FIFA Challenges EA’s Soccer Monopoly In New Statement

For more than a decade now, EA’s FIFA franchise has had a virtual monopoly in the video game soccer space, overshadowing Pro Evolution Soccer while raking in hundreds of millions dollars from FIFA Ultimate Team. But recent events are putting that dominance under threat, with FIFA issuing a release saying future games “must” involve more than one party.

In the new statement, FIFA pronounced itself “bullish” over “the future of gaming and esports.” The statement also appeared to explicitly denounce the current state of the football gaming market, which has been ruled by EA for years now.

“FIFA is bullish and excited about the future in gaming and eSports for football, and it is clear that this needs to be a space that is occupied by more than one party controlling all rights,” the statement read.

“Technology and mobile companies are now actively competing to be associated with FIFA, its platforms, and global tournaments. Consequently, FIFA is engaging with various industry players, including developers, investors and analysts, to build out a long-term view of the gaming, eSports and interactive entertainment sector. The outcome will ensure that FIFA has a range of suitable parties with specialist capabilities to actively shape the best possible experiences and offerings for fans and consumers.”

This does not necessarily mean the end of EA’s soccer franchise as we know it. EA negotiates licensing deals with individual clubs and leagues, and recently inked long-term detail with FIFPRO, a professional soccer association that will give EA access to the names and likenesses of thousands of players around the globe.

Its biggest impact is apt to be on the name itself. FIFA reportedly wants to charge EA $1 billion every four years to continue using its name, which EA has used since the mid-90s. EA is reportedly looking into changing FIFA’s name to “EA Sports FC” in response.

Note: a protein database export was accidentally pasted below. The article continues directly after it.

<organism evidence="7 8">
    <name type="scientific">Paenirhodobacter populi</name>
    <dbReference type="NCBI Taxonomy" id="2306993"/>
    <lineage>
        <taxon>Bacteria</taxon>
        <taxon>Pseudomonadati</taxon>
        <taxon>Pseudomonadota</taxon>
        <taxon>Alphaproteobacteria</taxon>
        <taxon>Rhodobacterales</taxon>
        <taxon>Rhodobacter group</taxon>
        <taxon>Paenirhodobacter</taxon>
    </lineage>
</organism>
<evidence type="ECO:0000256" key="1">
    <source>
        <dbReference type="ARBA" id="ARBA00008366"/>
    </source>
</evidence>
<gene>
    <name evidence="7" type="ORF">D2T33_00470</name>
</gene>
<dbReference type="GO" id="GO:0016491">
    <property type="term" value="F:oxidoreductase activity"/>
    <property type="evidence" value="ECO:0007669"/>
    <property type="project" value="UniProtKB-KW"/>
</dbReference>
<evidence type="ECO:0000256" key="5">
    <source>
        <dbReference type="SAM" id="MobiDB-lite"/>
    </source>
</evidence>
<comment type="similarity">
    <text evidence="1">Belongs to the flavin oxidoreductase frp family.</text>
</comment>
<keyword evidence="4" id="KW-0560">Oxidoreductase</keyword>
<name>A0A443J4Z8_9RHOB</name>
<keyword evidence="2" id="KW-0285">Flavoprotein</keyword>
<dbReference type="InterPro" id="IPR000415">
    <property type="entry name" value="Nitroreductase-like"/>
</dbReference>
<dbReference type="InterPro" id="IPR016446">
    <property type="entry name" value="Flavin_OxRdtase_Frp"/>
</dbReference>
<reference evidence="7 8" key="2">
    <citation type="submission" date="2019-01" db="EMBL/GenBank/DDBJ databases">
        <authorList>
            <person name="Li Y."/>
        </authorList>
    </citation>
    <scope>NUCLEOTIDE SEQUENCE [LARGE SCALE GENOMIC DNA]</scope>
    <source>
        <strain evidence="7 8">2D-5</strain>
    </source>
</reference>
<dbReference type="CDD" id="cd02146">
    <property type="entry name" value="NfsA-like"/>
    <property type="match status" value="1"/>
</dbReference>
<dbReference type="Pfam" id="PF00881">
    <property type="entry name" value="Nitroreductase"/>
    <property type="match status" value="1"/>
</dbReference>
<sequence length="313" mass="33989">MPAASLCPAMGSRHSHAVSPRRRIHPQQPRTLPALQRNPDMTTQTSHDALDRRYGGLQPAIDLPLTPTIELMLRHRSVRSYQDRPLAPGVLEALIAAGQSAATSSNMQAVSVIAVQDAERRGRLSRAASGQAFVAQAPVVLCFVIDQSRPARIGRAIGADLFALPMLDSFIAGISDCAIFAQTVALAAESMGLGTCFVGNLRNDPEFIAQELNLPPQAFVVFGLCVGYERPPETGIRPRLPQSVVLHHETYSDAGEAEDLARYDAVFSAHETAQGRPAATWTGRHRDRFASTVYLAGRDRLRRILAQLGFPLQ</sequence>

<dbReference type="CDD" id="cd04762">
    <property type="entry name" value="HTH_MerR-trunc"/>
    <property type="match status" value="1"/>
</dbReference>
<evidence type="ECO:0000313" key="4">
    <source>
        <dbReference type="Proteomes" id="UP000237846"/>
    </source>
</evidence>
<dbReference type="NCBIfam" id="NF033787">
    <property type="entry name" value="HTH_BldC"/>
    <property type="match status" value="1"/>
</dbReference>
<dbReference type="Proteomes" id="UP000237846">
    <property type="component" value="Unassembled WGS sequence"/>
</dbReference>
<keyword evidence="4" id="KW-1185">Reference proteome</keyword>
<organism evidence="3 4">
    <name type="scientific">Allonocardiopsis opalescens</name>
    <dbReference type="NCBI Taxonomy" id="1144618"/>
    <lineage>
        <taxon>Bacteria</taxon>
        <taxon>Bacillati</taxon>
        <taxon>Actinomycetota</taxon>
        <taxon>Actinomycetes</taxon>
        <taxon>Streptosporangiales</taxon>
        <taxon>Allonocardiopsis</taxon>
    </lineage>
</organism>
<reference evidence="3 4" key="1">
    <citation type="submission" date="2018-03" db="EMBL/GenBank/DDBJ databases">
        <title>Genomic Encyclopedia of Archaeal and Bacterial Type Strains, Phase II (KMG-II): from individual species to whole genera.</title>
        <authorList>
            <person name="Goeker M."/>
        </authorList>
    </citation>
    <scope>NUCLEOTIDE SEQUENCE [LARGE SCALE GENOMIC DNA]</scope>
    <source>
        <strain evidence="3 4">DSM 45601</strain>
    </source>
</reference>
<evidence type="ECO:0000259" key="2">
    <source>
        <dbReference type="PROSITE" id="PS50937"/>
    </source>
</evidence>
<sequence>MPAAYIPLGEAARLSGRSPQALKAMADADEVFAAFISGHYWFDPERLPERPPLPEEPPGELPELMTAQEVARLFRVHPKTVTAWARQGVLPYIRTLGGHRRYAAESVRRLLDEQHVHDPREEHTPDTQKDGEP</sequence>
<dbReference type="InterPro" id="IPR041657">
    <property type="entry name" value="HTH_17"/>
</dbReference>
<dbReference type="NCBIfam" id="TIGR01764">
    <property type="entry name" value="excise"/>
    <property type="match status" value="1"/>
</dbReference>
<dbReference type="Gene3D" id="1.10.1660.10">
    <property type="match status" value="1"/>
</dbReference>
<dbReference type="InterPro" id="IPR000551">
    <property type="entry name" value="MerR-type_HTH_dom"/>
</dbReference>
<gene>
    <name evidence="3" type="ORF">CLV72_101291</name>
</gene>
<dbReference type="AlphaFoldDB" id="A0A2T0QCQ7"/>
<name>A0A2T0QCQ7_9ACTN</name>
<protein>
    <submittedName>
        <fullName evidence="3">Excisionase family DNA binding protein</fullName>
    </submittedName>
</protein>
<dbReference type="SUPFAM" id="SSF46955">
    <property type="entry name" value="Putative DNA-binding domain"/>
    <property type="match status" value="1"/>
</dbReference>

FIFA’s statement also opens the door for more competition from other major developers. At present, EA’s only real competition is Konami’s recently-rebranded eFootball, which was disastrously rebooted as a free-to-play release rife with glitches and other problems. 2K Sports and Sony San Diego are two of the other major players in the sports gaming business, though neither of them have shown any interest in jumping into soccer to this point.

In its own statement, EA wrote, “The breadth of our partnerships and our ecosystem of licensed content will enable us to continue to bring unrivaled authenticity in our EA SPORTS football games, now and for many years to come. As we look ahead, we’re also exploring the idea of renaming our global EA SPORTS football games. This means we’re reviewing our naming rights agreement with FIFA, which is separate from all our other official partnerships and licenses across the football world.”

What happens, it seems like the sports gaming landscape is set to undergo a dramatic shift as stakeholders like FIFA begin to realize just how lucrative EA’s games can be. In the meantime, you can read our review of FIFA 22 right here.

Kat Bailey is a Senior News Editor at IGN and an unfortunate West Ham supporter

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